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Merging hospitals - evidence underpinning success

25 August 2016

Clear communication and meaningful engagement are key to the success of hospital mergers.

In advance of merging three children’s hospitals into one National Children’s hospital, the HRB was asked by the Department of Health to look at existing international evidence* to help identify the barriers to, and facilitators of, the successful implementation of hospital mergers.

Clear communication and meaningful engagement in decision making were clearly the main ingredient of success. The main finding indicates that ‘the distance between senior management and hospital staff is a greater threat to implementing a hospital merger than the differences between cultures in merging hospitals’. This distance is characterised by senior management not affording hospital staff opportunities for active participation in how the merger is implemented; this is characterised by minimal dialogue between senior management and staff and little opportunity for staff to influence decisions pertaining to their role or their responsibility for patient care.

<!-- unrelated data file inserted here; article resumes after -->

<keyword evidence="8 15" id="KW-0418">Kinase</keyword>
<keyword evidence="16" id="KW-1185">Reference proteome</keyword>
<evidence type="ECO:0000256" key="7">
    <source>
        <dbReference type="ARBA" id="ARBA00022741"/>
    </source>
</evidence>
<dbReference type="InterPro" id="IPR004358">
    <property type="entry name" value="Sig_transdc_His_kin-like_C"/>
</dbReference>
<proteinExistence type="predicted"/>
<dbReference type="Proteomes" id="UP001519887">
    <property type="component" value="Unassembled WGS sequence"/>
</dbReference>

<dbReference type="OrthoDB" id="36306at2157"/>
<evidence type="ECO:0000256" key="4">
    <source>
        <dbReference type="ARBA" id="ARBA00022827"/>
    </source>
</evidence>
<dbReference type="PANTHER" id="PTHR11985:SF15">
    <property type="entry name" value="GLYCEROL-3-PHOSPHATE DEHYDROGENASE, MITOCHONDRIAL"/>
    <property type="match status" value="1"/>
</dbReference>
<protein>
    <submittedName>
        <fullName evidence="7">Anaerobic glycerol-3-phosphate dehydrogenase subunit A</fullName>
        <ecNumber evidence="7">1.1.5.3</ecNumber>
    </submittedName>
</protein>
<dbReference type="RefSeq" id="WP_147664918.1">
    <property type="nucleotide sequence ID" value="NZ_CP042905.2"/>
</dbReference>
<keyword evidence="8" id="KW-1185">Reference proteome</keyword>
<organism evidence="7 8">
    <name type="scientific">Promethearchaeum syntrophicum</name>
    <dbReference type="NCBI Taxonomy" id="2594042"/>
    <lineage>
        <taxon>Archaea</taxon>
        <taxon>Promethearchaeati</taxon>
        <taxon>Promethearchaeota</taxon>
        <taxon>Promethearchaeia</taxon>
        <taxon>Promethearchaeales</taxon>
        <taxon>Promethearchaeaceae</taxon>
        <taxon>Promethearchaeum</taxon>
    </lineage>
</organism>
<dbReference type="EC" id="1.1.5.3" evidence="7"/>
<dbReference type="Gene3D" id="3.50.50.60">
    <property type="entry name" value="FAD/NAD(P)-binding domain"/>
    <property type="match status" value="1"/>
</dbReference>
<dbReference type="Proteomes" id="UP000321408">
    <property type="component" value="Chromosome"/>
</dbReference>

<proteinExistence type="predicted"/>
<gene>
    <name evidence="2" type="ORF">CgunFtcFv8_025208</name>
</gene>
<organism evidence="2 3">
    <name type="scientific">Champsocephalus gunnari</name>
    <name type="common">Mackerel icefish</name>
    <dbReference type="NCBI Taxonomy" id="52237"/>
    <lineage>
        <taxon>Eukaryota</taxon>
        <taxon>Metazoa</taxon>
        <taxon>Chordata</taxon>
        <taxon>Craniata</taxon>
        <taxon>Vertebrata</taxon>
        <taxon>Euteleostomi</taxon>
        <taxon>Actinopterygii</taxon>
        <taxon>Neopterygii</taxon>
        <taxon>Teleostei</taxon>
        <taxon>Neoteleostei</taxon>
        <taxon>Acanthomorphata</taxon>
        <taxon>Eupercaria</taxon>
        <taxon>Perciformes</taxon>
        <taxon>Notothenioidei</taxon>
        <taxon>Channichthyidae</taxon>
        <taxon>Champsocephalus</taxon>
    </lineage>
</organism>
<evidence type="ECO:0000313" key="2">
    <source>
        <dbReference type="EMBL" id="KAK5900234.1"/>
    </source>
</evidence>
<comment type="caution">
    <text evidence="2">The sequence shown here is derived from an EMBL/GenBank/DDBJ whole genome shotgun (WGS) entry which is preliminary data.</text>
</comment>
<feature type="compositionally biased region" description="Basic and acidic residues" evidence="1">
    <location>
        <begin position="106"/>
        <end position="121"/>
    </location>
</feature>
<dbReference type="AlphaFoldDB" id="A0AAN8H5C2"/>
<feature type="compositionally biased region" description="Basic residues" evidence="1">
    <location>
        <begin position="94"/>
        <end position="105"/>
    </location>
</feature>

Our analysis of the literature suggests that hospital staff are not active participants during the implementation of a hospital merger. At best, they are afforded degrees of partial participation, which excludes them from influencing decisions pertaining to their role in the merger and decisions affecting patient care. This exclusion is perceived by hospital staff as a decision taken by senior management; a view that contributes to staff feeling disrespected and not trusted by management.

This in turn has implications for the way that staff perceives their role in the merger. For example, exclusion from decision-making and distance from senior management means that hospital staff are prone to experiencing anxiety and uncertainty about their role in the merger; in particular, they fear a threat to their professional autonomy which is linked to the absence of dialogue between management and themselves. They are also confronted with uncertainty about the goals of the merger and its impact on the quality of care for patients – uncertainty that is compounded by poor communication and unclear information.

On the other side of the coin, the analysis also reveals that implementing hospital mergers are facilitated when hospital staff and senior management actively engage in participatory dialogue; when senior management are less remote from staff and also when the primacy of patient care is emphasised and hospital staff can reclaim or maintain their professional caregiver status.

The full report can be downloaded at the link below.

*This review used a mixed-methods integrative approach combining qualitative data through thematic synthesis from 18 studies with quantitative data through narrative synthesis of 32 studies. The studies were selected for synthesis following careful screening and quality appraisal.

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